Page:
Home India Politics Basu preferred rallies to closed door meetings

Basu preferred rallies to closed door meetings


Kolkata : A leader of the masses, Jyoti Basu preferred rallies and street corner meetings to closed door discussions, says his former election agent Gokul Bairagi.

The veteran Marxist switched to the remote Satgachia assembly constituency in South 24 Parganas district in 1977, five years after suffering the only electoral loss of his long political career from Baranagar seat in North 24 Parganas district. Basu became the state chief minister in the same year and in 1982 Bairagi was named his election agent.

“I found that he really loved addressing people in open fora. He relished speaking before hundreds of people at rallies. He also liked to hold street corner meetings on various issues of public importance.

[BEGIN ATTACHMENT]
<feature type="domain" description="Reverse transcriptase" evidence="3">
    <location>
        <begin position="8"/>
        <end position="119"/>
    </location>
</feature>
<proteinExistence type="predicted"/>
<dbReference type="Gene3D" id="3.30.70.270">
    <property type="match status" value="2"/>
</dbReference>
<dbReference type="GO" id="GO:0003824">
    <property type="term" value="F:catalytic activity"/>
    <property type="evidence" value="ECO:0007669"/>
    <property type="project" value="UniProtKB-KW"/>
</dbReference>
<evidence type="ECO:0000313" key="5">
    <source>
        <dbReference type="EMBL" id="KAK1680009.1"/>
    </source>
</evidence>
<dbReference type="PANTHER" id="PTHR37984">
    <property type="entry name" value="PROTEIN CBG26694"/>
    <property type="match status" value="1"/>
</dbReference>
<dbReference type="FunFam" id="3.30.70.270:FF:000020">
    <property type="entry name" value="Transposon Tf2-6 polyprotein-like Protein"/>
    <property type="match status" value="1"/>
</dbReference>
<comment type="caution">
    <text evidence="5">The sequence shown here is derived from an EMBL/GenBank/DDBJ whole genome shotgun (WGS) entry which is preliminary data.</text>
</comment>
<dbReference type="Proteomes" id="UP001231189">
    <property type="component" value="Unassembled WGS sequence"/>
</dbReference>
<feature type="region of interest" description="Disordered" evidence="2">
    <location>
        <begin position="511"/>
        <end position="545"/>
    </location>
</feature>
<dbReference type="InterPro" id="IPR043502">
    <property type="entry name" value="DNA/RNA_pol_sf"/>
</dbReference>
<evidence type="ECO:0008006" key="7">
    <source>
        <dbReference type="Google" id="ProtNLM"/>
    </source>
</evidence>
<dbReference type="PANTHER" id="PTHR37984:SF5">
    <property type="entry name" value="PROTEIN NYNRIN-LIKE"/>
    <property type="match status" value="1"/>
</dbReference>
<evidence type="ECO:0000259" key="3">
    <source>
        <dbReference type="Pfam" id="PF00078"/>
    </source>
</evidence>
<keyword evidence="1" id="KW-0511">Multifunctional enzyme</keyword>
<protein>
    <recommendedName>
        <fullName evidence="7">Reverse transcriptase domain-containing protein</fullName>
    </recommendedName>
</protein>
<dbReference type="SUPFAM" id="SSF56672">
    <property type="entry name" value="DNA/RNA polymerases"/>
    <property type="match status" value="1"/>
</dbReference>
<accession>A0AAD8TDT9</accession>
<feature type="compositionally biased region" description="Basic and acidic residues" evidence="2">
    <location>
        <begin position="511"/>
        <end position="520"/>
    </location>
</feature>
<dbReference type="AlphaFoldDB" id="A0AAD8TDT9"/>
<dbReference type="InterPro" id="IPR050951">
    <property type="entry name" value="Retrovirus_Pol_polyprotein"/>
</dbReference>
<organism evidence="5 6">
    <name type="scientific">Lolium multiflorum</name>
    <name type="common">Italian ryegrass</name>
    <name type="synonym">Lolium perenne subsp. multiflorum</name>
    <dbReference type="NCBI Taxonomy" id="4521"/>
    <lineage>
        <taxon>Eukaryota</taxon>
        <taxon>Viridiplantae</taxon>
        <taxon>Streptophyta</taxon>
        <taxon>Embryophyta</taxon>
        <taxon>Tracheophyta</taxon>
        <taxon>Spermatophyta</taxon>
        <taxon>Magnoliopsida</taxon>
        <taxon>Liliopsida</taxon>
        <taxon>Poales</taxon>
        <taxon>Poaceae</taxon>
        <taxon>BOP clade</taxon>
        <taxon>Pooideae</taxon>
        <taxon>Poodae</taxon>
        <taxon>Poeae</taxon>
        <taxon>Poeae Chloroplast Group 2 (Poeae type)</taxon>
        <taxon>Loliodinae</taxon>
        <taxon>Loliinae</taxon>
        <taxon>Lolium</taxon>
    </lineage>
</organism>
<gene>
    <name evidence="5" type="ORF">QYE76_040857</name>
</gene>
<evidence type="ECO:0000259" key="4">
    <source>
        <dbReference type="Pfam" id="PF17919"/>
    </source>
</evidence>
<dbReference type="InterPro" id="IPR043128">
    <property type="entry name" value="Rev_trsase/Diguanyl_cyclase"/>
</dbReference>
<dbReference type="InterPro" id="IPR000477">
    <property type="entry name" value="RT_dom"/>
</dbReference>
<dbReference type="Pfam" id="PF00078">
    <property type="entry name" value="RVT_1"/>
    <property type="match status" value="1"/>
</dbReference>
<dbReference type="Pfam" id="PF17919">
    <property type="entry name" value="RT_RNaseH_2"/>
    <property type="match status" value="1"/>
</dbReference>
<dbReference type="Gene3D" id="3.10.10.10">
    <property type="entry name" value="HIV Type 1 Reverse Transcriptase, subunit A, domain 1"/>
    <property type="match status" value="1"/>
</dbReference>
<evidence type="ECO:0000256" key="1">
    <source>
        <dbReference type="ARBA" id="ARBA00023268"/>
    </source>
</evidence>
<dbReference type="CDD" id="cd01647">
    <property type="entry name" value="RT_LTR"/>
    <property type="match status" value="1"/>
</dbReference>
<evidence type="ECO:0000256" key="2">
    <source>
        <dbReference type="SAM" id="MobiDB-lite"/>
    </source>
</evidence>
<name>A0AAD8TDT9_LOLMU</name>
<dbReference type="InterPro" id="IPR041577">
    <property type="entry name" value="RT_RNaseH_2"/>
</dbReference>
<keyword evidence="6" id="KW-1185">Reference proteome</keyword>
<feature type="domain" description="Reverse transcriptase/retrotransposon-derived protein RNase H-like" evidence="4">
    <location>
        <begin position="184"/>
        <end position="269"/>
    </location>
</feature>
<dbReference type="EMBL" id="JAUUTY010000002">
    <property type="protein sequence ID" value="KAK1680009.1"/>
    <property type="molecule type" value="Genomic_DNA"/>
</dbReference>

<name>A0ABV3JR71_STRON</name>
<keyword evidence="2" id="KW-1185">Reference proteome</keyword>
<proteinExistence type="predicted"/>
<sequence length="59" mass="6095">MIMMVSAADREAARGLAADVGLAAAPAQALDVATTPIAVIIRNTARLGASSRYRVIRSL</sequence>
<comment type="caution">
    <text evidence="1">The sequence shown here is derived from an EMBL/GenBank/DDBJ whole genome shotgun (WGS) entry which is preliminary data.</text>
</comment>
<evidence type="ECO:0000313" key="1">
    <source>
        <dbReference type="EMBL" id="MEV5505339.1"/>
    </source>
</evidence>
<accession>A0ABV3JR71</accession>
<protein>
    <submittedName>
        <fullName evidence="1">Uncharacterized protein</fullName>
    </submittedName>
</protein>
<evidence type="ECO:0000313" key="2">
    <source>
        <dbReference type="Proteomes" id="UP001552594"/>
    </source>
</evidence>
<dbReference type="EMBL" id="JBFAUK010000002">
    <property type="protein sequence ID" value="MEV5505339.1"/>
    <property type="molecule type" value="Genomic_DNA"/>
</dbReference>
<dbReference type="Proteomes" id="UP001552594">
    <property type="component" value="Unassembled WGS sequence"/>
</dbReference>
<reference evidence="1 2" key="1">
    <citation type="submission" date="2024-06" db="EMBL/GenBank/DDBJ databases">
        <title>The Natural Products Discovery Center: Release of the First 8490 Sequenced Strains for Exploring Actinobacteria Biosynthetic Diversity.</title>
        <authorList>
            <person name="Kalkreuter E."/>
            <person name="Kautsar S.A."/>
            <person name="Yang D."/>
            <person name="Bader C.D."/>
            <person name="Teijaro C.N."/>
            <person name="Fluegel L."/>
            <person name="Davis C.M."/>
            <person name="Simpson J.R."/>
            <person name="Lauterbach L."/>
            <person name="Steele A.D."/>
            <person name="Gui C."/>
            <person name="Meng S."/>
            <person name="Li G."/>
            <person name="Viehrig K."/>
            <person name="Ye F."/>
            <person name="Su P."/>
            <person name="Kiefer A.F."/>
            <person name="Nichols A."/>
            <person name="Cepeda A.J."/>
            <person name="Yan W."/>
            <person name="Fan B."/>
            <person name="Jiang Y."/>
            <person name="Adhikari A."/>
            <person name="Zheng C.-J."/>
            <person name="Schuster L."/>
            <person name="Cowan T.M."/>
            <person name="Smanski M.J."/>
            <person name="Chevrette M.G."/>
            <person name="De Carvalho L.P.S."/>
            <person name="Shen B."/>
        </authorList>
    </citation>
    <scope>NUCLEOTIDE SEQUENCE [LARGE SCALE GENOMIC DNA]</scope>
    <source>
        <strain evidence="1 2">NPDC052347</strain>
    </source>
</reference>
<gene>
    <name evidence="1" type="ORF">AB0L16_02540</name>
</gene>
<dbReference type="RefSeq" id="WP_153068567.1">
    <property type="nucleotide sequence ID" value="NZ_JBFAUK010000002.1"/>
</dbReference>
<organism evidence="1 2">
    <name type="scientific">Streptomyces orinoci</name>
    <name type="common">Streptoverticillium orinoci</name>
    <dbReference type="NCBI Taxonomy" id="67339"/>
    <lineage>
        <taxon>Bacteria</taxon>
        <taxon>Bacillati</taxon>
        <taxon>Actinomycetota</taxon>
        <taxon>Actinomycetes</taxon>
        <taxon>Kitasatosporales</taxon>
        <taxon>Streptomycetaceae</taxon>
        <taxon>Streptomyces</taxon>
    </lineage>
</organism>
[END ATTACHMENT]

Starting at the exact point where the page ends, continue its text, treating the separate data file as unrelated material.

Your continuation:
“Due to electoral compulsions, he had to attend small closed door group meetings, but one could feel where his heart lay,” said Bairagi, who continued as Basu’s election agent during the three polls in 1987, 1991 and 1996. Basu stepped down as chief minister in November 2000 due to health reasons.

“Jyoti babu was a fabulous person both as human being and a politician. He never lost his cool irrespective of the situation,” Bairagi told IANS over phone.

He recalled an incident to buttress his point. “During the first phase of counting in 1987 assembly elections in West Bengal he was trailing. I was accompanied by local party leaders and informed Basu about our anxiety. He just told us not to worry as everything will be fine.

“We were amazed at his cool temperament. When the final results were declared we found that he had won by a substantial margin. Later when I met him he told me: ‘I told you not to worry. See I have won’,” said Bairagi.

Bairagi also underscored that Satgachia was denied access to basic needs such as water, electricity and roads when Basu entered the fray from there. “It was during his tenure as MLA and chief minister that Satgachia got an arsenic-free water plant, remote villages of Satgachia got electricity.”

But Jyoti Basu was a person who never claimed credit. “He was a reticent person, but had an unmatched power of observation,” added Bairagi.